BMED 3100 Lecture and Online Notes up to October 1.
BMED 3100 Lecture and Online Notes up to October 1. BMED 3100 A
Popular in Systems Physiology
verified elite notetaker
Popular in Biomedical Sciences
Mary Ellen Wood
verified elite notetaker
This 24 page Study Guide was uploaded by Ernest Butler on Wednesday September 30, 2015. The Study Guide belongs to BMED 3100 A at Georgia Institute of Technology taught by Mrs. Barker in Fall 2015. Since its upload, it has received 96 views. For similar materials see Systems Physiology in Biomedical Sciences at Georgia Institute of Technology.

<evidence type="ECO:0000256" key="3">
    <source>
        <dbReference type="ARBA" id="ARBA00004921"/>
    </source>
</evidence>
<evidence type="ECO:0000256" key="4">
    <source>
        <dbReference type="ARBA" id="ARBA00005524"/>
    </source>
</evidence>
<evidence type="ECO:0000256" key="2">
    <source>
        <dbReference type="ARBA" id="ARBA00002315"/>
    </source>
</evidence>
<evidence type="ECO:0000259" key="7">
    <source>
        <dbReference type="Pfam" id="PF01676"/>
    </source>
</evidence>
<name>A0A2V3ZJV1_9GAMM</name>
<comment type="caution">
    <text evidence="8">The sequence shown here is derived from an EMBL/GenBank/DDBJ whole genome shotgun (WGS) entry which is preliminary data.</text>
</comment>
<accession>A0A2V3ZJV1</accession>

Reviews for BMED 3100 Lecture and Online Notes up to October 1.
I was sick all last week and these notes were exactly what I needed to get caught up. Cheers!
Report this Material
What is Karma?
Karma is the currency of StudySoup.
You can buy or earn more Karma at anytime and redeem it for class notes, study guides, flashcards, and more!
Date Created: 09/30/15